Having said that, it's a spectrum between Ionic and Covalent bonds.

    Most periodic tables will place Hydrogen in the middle of the table, but in terms of chemistry, it fits into both Group 1 and Group 17 - it's also capable of gaining an electron to form metal hydrides.

    Equally, under appropriate temperature/pressure regimes, Hydrogen can take on metallic properties. It's called (funnily enough) Metallic Hydrogen and possesses all of the characteristics of a metal.
     
    Last edited: Dec 7, 2008
  12. MetaKron Registered Senior Member

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    Would the following be true? Pure hydrogen peroxide spontaneously decomposes into water and monatomic oxygen. Then the monatomic oxygen combines exothermically to create diatomic oxygen, releasing energy, increasing temperatures, and forcing the hydrogen peroxide to release more monatomic oxygen. That's why pure hydrogen peroxide is explosive.
     
  13. draqon Banned Banned

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    yes metakron it is true, but you need a catalyst for that.
     
  14. MetaKron Registered Senior Member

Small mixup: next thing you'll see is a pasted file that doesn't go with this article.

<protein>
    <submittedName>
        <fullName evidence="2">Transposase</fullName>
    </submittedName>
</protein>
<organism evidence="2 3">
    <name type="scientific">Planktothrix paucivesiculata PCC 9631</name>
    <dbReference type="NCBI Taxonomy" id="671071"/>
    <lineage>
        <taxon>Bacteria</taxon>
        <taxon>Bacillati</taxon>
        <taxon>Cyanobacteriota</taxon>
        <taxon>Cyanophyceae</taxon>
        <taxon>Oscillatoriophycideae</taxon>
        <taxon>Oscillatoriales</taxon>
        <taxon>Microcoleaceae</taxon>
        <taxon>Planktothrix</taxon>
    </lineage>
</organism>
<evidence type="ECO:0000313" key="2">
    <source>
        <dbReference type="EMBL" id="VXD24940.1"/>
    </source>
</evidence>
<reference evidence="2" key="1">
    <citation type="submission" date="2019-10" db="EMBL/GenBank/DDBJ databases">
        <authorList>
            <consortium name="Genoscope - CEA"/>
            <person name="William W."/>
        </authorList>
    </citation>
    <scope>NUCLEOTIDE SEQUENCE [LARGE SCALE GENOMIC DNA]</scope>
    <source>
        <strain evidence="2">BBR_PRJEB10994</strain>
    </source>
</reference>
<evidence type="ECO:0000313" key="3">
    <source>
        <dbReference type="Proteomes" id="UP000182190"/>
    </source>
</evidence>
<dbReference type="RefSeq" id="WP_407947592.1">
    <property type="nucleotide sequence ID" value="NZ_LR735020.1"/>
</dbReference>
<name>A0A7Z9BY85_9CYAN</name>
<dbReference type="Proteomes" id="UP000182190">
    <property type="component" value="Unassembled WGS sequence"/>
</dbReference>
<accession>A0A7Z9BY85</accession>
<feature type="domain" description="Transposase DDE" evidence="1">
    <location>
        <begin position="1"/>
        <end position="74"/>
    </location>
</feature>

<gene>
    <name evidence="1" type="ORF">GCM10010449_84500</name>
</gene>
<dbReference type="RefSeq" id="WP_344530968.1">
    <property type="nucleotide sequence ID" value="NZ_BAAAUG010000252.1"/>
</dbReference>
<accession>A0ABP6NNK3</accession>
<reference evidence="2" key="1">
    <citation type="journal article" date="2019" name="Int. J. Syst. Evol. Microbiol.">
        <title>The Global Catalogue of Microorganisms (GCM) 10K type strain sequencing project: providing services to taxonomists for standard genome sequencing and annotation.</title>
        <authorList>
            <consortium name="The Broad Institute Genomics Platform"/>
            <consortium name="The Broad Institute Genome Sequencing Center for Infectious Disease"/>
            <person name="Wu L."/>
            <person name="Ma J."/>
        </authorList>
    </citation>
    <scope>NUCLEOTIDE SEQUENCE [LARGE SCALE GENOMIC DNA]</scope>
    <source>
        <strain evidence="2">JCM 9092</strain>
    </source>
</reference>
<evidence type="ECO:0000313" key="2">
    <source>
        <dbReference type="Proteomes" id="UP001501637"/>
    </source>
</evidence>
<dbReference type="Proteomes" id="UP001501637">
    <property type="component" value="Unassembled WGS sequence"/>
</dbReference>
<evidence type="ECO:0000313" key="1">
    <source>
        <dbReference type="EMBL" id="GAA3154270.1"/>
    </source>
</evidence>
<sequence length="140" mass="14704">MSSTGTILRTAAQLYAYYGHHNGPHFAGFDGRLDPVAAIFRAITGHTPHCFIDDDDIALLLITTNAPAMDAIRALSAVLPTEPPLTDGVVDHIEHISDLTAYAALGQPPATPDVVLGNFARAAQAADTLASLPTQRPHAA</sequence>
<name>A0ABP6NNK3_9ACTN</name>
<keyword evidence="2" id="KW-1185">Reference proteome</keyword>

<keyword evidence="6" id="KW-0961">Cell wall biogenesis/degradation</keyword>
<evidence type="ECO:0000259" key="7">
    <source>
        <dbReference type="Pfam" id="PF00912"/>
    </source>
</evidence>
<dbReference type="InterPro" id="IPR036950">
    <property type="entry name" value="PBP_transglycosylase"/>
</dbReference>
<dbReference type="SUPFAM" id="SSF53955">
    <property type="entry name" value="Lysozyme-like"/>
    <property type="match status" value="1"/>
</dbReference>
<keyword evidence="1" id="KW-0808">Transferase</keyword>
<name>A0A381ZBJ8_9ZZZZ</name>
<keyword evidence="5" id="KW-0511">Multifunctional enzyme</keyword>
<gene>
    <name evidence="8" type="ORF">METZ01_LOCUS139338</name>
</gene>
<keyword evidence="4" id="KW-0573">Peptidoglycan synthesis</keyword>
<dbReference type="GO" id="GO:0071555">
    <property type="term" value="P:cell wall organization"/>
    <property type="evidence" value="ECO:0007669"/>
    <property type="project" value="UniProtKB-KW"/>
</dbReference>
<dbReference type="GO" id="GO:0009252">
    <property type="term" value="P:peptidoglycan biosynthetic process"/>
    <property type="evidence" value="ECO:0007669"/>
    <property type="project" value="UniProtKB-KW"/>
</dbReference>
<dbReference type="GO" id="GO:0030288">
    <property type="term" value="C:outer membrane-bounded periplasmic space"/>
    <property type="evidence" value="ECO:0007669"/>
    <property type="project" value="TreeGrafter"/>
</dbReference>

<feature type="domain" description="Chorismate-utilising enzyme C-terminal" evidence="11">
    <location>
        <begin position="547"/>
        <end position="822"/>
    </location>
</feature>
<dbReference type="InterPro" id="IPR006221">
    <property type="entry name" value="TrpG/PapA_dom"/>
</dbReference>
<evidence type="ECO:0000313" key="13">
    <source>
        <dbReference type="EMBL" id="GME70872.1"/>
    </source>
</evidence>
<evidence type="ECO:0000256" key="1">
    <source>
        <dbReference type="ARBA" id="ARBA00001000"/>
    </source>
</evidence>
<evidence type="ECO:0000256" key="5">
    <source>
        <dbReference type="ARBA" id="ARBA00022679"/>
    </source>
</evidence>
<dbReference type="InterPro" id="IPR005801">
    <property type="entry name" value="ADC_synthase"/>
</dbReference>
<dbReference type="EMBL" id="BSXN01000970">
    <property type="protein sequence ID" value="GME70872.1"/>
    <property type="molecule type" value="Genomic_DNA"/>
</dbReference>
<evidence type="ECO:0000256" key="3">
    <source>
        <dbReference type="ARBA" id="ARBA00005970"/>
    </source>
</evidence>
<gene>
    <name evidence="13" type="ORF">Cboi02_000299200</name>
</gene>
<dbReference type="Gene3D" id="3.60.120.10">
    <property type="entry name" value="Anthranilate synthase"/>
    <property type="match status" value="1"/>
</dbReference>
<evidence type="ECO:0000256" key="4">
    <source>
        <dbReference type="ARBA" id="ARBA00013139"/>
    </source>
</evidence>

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    A catalyst would work. So would impact, heat, and electricity. You actually get the same phenomenon in diluted H2O2 but the water absorbs the heat and limits the decomposition.
     
  15. Beans Yee-Haw Registered Senior Member

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    Would it not be a hydrogen bond?
     
  16. Idle Mind What the hell, man? Valued Senior Member

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    Would which bond be a hydrogen bond?
     
  17. Forceman May the force be with you Registered Senior Member

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    Boyle's Law


    Ionizing a substance would decrease the volume because of the stronger van der waals forces acting between the molecules, which would increase the net pressure of the liquid. An increase in the volume doesn't result to an increase in pressure: Boyle's Law!